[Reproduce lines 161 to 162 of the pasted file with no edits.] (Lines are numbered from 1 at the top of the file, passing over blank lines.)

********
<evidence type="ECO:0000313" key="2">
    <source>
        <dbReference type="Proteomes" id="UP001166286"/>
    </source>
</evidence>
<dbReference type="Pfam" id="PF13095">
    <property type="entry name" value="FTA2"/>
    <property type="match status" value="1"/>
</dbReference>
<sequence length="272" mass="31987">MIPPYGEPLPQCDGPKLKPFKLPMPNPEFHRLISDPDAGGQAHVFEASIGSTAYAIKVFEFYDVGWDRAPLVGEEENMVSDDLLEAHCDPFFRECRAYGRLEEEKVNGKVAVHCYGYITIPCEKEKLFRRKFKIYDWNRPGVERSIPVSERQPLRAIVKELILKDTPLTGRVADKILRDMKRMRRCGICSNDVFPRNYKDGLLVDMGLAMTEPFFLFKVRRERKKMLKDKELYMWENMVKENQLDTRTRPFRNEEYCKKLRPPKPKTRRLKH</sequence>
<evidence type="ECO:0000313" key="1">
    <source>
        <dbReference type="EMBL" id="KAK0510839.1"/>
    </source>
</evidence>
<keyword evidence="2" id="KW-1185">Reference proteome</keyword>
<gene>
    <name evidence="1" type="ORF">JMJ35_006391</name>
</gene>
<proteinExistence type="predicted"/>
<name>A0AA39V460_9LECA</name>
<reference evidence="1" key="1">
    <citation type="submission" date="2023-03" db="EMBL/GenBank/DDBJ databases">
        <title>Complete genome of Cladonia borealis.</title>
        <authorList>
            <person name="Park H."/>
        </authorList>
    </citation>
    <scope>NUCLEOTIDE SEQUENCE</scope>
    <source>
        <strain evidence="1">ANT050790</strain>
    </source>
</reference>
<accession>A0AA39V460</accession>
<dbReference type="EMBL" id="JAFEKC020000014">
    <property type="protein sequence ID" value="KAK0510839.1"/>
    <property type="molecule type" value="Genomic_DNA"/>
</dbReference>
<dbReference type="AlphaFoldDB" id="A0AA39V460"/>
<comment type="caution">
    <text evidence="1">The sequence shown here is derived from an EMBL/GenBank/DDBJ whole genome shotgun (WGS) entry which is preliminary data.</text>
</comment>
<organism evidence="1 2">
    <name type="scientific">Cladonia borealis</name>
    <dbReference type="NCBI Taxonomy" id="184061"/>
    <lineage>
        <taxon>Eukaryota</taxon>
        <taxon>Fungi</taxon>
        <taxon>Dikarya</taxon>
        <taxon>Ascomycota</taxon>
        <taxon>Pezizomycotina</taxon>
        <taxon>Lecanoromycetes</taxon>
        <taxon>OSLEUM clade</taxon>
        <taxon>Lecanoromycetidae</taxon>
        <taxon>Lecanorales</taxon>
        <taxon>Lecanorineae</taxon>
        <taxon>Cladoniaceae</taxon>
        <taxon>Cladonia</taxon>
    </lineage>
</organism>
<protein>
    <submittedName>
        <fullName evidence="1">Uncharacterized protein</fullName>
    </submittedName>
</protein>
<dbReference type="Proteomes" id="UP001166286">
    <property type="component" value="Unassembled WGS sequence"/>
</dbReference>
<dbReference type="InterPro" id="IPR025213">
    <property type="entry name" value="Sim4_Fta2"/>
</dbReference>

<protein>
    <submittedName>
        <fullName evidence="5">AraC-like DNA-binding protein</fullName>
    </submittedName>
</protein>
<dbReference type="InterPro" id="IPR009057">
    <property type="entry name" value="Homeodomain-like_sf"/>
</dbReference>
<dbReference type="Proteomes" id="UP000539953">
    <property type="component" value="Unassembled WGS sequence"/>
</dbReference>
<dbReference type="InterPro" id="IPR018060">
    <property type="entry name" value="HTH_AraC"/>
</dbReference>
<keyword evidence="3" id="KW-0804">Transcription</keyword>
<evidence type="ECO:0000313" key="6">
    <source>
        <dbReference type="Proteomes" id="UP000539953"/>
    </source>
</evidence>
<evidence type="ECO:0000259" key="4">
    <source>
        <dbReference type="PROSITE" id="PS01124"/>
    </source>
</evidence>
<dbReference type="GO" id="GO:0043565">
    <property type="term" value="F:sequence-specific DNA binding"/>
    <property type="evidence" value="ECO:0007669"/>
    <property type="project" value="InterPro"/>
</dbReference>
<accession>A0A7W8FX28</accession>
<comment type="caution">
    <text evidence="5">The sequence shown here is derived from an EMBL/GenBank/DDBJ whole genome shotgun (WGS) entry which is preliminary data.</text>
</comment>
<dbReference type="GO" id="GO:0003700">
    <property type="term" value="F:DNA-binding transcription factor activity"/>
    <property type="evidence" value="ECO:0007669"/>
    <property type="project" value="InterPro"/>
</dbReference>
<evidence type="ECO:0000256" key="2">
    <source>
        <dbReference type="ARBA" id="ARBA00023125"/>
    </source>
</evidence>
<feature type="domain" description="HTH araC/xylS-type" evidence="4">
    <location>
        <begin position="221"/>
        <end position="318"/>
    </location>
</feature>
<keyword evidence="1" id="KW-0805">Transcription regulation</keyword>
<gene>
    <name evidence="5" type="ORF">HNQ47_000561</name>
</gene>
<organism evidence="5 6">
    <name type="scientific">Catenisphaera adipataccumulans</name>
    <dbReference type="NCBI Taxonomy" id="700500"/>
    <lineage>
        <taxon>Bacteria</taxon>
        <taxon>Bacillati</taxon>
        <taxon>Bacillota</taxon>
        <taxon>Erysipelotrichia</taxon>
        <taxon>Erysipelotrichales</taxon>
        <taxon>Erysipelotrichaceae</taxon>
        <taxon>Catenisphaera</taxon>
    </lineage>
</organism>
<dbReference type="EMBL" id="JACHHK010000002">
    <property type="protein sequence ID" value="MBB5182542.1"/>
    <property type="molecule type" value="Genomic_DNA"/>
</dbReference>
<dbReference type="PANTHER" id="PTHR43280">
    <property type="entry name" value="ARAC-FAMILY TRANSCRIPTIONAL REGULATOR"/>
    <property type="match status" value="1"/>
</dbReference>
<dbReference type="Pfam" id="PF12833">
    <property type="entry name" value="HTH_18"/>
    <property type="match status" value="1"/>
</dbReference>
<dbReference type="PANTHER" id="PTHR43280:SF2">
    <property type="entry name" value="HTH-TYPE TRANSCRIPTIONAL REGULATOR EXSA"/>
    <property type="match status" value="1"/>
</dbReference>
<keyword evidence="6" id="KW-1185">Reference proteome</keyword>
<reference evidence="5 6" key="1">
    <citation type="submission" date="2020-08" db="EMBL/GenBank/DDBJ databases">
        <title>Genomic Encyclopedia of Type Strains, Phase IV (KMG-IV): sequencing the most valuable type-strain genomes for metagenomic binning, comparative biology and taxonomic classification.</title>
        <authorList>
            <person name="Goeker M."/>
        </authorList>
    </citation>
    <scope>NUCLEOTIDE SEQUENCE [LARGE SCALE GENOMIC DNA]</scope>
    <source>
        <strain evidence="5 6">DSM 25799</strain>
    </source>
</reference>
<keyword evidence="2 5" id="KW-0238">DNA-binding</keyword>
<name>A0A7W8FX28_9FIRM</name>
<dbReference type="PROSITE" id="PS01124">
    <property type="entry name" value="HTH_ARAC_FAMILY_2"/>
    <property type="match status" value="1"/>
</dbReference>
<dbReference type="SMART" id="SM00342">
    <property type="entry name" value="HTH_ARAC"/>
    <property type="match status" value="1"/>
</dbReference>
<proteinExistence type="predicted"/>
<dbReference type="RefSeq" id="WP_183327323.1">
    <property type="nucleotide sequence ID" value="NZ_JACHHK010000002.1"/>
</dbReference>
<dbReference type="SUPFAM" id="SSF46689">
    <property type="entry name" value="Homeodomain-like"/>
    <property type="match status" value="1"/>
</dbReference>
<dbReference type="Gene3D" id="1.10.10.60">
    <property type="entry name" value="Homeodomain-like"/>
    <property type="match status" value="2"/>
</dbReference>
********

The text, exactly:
        </authorList>
    </citation>